O, Death: Part XVII

by Matt P.

The nightmares didn’t start again until they made it to the stairwell, which was probably for the best—how could they have seen them if they had still been in the dark? Fortunately, for the nightmares at least, the stairwell still had emergency lighting. In the now familiar crimson glow Siobhan could see the swirling darkness begin to form in to shapes in front of her. The shapes didn’t attack, but stood and swirled in place as if waiting. Siobhan reached back to take Antigone’s hand, and squeezed it.

“More surprises, be ready,” she warned softly. Antigone squeezed her hand back and nodded. “Could be some kind of illusions like the hallway. Or visions. Or…creepy stupid crap,” she finished, sighing. Antigone nodded, and they began walking forward slowly.

The first figure slowly resolved in to a woman, tall and fair skinned despite being made out of shadows and horror. Her most distinctive feature was hair that was so dark it was almost blue, and it hung loose to her shoulders. Siobhan stopped, gasping at the sight, and Antigone walked in to her back. “Who…” Antigone began to ask, before the memory clicked in to place. Her mouth formed in to a little ‘o’ of shock. Siobhan, meanwhile, recovered from her shock and brought her sword up one handed to point at the blue-haired woman.

“You killed me,” the blue-haired woman said. Her voice was a mixture of anger, shock, and regret. She looked down at her shadowy form, considering it for a long moment before she looked back up. “You killed me…” she offered again, weighing the words and putting a different emphasis on them. She looked like she was about to say it again before Siobhan raised the tip of the sword up to her.

“You were trying to kill me and Annie. If this is trying to make me upset, then you’re going to be awfully disappointed. I have no desire to cry over a killer working for a mad king,” Siobhan offered forcefully. “So what’s the point…why are you here, and wha do you want, or can we get on with our shit?”

The woman paused, as if the interruption was unexpected. Maybe she had more she expected to be able to say. Maybe there’s a script, Siobhan thought sarcastically. After a few moments of thinking about it, the blue-haired woman scowled. “I was a soldier, and soldiers don’t get a choice about who they kill. Besides, I was going to kidnap you, not kill you—you were important.”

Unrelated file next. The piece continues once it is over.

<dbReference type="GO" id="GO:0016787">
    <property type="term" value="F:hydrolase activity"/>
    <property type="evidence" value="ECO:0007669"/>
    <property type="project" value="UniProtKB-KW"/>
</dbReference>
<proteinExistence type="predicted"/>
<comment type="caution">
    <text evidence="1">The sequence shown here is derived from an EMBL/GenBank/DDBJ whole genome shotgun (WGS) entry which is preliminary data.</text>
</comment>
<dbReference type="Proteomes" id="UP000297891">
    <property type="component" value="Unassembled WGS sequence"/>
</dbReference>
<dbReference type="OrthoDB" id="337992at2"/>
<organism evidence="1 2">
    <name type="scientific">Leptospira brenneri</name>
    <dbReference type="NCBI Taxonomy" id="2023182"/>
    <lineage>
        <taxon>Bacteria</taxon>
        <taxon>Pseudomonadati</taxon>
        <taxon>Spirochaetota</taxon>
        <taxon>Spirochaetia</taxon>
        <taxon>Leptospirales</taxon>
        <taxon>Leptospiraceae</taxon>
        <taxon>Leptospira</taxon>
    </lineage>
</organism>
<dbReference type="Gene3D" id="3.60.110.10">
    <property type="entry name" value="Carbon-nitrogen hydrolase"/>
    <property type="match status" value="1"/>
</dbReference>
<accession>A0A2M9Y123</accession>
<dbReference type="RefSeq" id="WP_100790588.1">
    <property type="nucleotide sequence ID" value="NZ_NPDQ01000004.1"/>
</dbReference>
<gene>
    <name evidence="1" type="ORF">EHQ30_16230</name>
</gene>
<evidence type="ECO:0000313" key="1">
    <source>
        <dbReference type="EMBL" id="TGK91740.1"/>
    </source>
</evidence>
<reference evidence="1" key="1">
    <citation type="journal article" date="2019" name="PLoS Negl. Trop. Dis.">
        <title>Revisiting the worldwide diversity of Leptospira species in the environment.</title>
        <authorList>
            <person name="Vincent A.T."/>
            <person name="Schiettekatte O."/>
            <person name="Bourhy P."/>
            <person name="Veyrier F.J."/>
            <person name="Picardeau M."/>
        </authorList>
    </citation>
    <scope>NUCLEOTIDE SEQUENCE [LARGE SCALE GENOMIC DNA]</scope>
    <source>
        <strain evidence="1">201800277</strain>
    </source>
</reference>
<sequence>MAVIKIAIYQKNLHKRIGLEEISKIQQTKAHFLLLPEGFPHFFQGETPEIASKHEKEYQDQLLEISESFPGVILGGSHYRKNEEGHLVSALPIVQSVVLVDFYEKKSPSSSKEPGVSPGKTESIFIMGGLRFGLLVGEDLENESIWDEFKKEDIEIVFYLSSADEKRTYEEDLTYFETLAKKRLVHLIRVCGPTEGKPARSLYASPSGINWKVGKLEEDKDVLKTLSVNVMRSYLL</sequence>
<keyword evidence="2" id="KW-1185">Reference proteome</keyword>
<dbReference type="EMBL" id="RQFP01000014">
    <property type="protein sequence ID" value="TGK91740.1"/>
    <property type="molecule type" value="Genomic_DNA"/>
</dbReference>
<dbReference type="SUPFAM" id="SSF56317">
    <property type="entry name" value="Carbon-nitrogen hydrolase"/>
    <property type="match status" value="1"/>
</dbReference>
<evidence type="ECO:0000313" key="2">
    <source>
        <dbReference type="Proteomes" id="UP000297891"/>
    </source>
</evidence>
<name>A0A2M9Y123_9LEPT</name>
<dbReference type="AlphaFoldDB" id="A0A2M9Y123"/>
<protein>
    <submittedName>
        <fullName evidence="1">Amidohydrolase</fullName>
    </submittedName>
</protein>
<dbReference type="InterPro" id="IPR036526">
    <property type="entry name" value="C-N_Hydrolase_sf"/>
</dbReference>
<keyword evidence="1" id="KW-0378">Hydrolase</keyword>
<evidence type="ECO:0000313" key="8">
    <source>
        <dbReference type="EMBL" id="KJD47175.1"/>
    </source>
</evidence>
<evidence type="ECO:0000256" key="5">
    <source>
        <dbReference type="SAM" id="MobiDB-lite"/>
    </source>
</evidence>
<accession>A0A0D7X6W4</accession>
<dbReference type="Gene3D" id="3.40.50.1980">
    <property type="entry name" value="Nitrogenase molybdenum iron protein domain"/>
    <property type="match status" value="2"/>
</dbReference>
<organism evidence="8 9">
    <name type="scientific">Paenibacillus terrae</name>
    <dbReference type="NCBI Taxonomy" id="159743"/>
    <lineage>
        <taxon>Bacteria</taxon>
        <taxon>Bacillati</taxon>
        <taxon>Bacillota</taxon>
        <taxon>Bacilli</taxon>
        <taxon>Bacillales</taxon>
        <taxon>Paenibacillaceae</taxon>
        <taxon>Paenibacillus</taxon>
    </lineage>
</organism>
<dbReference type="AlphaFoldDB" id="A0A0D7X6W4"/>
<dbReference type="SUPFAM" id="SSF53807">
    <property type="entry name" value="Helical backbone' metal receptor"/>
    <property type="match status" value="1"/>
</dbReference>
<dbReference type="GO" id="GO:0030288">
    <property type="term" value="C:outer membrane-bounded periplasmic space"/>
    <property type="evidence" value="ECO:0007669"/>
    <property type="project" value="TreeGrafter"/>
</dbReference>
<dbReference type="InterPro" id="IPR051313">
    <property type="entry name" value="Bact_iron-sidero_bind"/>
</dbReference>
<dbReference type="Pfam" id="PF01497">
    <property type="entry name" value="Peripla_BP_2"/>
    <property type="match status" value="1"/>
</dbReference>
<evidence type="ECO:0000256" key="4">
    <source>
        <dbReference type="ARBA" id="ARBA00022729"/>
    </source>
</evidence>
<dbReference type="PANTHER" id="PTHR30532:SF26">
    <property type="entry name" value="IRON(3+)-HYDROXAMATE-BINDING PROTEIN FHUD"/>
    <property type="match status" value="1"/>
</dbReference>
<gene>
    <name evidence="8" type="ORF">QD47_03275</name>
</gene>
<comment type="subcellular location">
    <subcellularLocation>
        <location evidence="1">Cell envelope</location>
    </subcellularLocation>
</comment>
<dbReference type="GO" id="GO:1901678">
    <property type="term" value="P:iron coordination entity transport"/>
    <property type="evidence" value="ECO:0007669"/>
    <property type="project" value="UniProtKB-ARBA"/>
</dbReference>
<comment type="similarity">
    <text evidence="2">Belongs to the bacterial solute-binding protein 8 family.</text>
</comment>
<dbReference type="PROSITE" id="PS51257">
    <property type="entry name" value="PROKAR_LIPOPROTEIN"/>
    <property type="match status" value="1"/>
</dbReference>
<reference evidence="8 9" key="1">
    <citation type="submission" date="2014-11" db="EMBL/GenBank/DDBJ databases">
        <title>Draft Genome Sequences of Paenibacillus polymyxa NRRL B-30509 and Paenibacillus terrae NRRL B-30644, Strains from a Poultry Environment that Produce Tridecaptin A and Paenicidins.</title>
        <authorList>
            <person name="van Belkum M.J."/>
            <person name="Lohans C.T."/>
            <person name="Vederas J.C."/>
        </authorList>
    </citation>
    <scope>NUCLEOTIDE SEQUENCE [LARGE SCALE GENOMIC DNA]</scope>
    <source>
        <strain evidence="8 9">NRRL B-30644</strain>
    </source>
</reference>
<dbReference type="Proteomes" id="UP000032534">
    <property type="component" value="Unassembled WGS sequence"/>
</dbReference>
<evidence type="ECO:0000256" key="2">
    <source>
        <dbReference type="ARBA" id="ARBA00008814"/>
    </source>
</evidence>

Antigone piped up from behind Siobhan, where she kept a hand on the hound’s neck. “I’m not sure that’s better. We saw him, and I don’t think I want to be in his dungeon. I mean better than death, but…”

The blue-haired woman continued to scowl. “You wouldn’t have been hurt. He thought you had great power that he could have used, but he once went to war when someone threatened his children.”

“He sent assassins to kill us,” Siobhan pointed out as she matched the scowl on the woman’s face. Blue-hair started to interject, but Siobhan held up a hand to silence her. Surprisingly, she did go silent. “Not you. Men with guns at a psychic shop. They shot at us pretty closely, and I don’t think they set their bullets to stun.”

That revelation set the woman back. She looked like she was going to speak again, her face looking sad before a scowl replaced the sorrow. “I think I was here to terrify you, but screw it. You can have the horror show from someone else—my oaths ended when I died. Oberon had a lot of people advising him, and some of them waned to turn him in to something much darker. The magic keeping the Fomori away whispered to him, I think, like a little voice trying to make him more violent and angry. So watch out for that,” she finished with a shrug.

Siobhan and her sister shared a meaningful look at the Faerie woman’s words. That magic, the geas, was in their father now; it manifested as a tattoo on his arm. Morgan had warned them about its influence, but hearing it from a third party was worse. “So this is part of the…show?” Antigone asked, gesturing. The blue-haired woman nodded.

“Yeah. I think it’s common. I saw the people I had killed when I died. I guess you only have to sow up for somebody else once, if you do. Maybe if I hadn’t died fighting. But the people for me weren’t there to frighten me, just…to cause me to reflect, I guess,” she offered with an artless shrug. “I don’t know. I don’t think we’re playing by all the normal rules here. And I’m out, so have fun.” The last bit was said while the woman raised her hand and made what looked like a backwards peace sign.

That left them in the silent crimson shadows once more, with the stairs in front of them. “Well, that was…that,” Siobhan murmured softly. “So we’re right, this is definitely Death off his meds. Begging for help, trying to scare us.” Siobhan paused, and then sighed. “A schizo grim reaper.”

“But does that mean all of what we’re seeing is true?” Antigone asked softly. Siobhan thought back to the hallway, which she figured was on Antigone’s mind as well, and shivered. “I hope not,” she murmured truthfully. “But…probably?” She squeezed her sister’s hand. “Come on, we’ve got to keep going. I think it…wants us to stop this. So let’s do it, and hope that’s the worst and the weirdest.” They took to the steps, walking down the stairs carefully as they passed the first floor, and continued on to the stairs to the basement.

“So far so good…” Annie murmured, and then plowed in to Siobhan’s back as she stopped. “What…” she began. But her eyes widened when she saw over Siobhan’s shoulder, and fell silent as well.

Their mother was standing in the well of the stairs, waiting patiently.